Referring now to the drawings, in which similar reference numerals indicate similar parts, and more particularly to Figs. 1 and 2, a shield forming a base is indicated at 1. This shield is preferably constituted by a lightmetal casting and possesses a peripheral shoulder 2 on which the stator 3 is seated. The latter is constituted by a ring assembled from bands of soft iron or constituted by a pressing of sintered soft-iron powder. This stator ring possesses recesses 4 which are limited by the lateral surfaces of four stator poles having all the same size. The faces of the stator poles which are located away from the shield 1 are covered by a soft-iron sheet 5 making part of the casing of the motor. An axle 7 rotatably mounted on the shield 1 by means of a ball-bearing 6 carries a short-circuited rotor 8 keyed thereto. The structure of this rotor is that shown in Pig. 6 or Pig. 7. Accordingly the rotor is built-up of an iron disc 9 having a coating of copper. This coating must be provided at least on that side of the rotor which faces the pole of the stator. in the example represented by Fig. 6 the disc 9 of iron is provided on both sides with discs 10 made of copper and with peripheral flanges bent towards each other and soldered to each other. In the embodiment of Fig. 7, there are moreover a plurality of rivets 12 made of copper and connecting the two discs it to each other. The induced short-circuit current then flows through the soldered connections of the periphery of the rotor and more to the center of the rotor through the rivets 12. The coating on the iron disc 9 could also be obtained by spraying a layer of copper onto at least one of the side surfaces of the iron disc.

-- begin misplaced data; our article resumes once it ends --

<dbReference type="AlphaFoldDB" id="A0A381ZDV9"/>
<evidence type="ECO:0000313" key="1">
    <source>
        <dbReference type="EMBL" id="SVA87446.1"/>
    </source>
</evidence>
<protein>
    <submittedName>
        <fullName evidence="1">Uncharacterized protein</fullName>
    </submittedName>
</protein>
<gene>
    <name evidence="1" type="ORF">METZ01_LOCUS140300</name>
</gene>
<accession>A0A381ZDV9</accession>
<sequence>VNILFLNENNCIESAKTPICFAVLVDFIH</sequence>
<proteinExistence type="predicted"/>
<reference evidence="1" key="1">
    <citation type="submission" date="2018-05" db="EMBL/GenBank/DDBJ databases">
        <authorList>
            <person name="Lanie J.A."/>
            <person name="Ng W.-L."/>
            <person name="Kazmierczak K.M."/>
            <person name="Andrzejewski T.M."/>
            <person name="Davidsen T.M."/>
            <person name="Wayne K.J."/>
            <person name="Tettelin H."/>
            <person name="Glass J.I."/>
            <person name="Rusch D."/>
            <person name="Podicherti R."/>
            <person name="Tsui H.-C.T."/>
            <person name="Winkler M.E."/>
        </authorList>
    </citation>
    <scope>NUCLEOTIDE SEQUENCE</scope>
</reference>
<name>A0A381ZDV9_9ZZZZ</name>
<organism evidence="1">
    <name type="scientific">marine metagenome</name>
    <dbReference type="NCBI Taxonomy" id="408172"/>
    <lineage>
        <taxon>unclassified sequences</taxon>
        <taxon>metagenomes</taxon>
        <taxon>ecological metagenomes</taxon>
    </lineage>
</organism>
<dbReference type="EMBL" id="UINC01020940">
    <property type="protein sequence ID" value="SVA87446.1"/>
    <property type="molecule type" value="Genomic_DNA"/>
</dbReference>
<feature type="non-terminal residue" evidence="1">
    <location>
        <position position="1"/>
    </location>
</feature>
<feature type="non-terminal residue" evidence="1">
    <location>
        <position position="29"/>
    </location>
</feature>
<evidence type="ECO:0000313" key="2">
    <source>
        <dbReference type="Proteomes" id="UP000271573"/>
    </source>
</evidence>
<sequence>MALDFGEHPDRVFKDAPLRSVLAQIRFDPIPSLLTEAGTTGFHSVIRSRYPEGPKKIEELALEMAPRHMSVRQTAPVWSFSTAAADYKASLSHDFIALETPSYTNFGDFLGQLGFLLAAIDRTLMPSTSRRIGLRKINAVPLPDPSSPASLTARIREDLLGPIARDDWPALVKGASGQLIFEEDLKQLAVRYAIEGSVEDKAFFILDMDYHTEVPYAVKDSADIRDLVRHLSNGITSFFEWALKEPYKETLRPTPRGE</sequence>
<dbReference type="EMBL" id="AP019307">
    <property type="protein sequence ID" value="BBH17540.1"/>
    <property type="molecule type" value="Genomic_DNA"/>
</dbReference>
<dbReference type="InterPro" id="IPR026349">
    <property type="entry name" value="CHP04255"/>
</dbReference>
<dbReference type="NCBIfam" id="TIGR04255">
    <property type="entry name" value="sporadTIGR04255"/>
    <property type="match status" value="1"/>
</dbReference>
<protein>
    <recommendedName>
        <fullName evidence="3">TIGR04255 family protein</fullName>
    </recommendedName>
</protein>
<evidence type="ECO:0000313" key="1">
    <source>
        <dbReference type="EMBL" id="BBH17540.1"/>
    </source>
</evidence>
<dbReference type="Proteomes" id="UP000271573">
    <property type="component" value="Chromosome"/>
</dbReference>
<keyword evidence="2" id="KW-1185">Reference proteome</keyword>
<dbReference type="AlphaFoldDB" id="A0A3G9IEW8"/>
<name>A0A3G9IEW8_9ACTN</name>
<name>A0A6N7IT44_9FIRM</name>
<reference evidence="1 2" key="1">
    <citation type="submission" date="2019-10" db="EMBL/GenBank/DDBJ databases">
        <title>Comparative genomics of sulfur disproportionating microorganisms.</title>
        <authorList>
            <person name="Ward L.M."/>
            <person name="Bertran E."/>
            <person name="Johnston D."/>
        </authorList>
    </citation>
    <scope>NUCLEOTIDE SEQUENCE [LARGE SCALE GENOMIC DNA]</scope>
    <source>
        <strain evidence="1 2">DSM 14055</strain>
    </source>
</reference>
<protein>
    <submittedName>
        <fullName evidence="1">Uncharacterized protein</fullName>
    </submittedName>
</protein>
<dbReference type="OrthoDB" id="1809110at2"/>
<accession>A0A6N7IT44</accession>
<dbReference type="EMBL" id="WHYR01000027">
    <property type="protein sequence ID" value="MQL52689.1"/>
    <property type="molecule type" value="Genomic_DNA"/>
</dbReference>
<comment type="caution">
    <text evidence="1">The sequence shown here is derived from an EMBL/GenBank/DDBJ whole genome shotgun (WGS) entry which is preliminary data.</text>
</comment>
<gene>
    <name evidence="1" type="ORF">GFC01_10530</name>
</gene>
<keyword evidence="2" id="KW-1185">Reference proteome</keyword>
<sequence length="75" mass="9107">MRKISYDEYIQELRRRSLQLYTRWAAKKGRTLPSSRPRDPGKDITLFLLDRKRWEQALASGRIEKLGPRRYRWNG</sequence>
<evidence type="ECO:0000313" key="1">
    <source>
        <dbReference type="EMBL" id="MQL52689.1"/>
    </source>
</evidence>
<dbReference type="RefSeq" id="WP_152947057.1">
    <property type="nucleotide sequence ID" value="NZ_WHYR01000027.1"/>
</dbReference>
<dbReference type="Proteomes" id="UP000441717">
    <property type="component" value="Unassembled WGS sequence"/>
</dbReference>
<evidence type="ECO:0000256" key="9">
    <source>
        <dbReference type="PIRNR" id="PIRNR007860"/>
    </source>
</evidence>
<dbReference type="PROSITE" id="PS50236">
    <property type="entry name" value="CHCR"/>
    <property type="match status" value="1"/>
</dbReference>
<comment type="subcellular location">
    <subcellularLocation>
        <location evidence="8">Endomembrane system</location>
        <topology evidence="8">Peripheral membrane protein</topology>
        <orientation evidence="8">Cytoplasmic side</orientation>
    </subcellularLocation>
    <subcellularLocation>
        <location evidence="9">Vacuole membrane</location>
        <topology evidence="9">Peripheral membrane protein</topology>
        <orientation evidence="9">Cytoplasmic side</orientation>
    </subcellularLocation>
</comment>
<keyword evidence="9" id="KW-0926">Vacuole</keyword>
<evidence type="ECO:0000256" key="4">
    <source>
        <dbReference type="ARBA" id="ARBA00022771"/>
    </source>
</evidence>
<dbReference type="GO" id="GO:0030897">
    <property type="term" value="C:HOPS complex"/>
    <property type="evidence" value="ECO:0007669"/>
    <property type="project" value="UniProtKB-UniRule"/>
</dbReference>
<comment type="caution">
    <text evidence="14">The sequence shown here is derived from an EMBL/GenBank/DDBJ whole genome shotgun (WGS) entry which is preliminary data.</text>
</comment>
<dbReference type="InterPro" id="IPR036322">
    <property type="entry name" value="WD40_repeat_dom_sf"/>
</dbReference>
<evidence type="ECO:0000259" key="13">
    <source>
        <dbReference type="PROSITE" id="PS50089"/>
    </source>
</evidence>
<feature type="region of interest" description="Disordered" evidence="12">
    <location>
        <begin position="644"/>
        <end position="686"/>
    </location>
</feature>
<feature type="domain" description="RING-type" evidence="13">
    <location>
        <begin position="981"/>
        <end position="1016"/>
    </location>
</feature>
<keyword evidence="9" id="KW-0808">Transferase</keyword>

Owing to the fact that the pole claws of the stator, when seen from the front side, have a cross-section which does not change from the base of these claws over the whole height thereof, the windings of the stator may be put on in a very simple and cheap manner. The steps involved comprise that of winding-up one after another the windings onto a core having substantially the same periphery as the stator poles, this core having preferably a circular cross-section, that of stripping away from the core each of the so-formed windings, furthermore that of bending the winding into the shape of the stator poles, that of sliding the so obtained winding onto the several stator poles, and thereafter that of establishing the necessary connections, whereafter the stator is fastened to the shield and covered with the soft-iron sheet 5. Care should be taken that the narrow slots 14 which are punched into the soft-iron sheet 5 covering the front surface of the stator, and which extend in radial direction in said flat and ring-shaped sheet 5, are located in the middle of the recesses or slots determining each pair of adjacent poles of the stator. In this manner the disposition is obtained which is shown at an enlarged scale by Fig. 8. It becomes obvious from this figure that the structure shown thereby is at least equivalent to slotted stators when considering electrotechnic properties, and the slots 14 have the task to bring the magnetic flux in a higher degree into the field of action of the shortcircuited rotor. Instead of slots 14 notches 15 could be provided in the surface of the soft iron sheet *5 facing the poles of the stator, these notches occupying the same position with regard to the poles as the slots 14 of Fig. 8 as shown by Fig. 9. It should be stressed that neither the diminutions of thickness constituted by the notches 15 nor those constituted by .the slots 14 are absolutely necessary. But they help to improve by a substantial'extent the eificiency of the motor.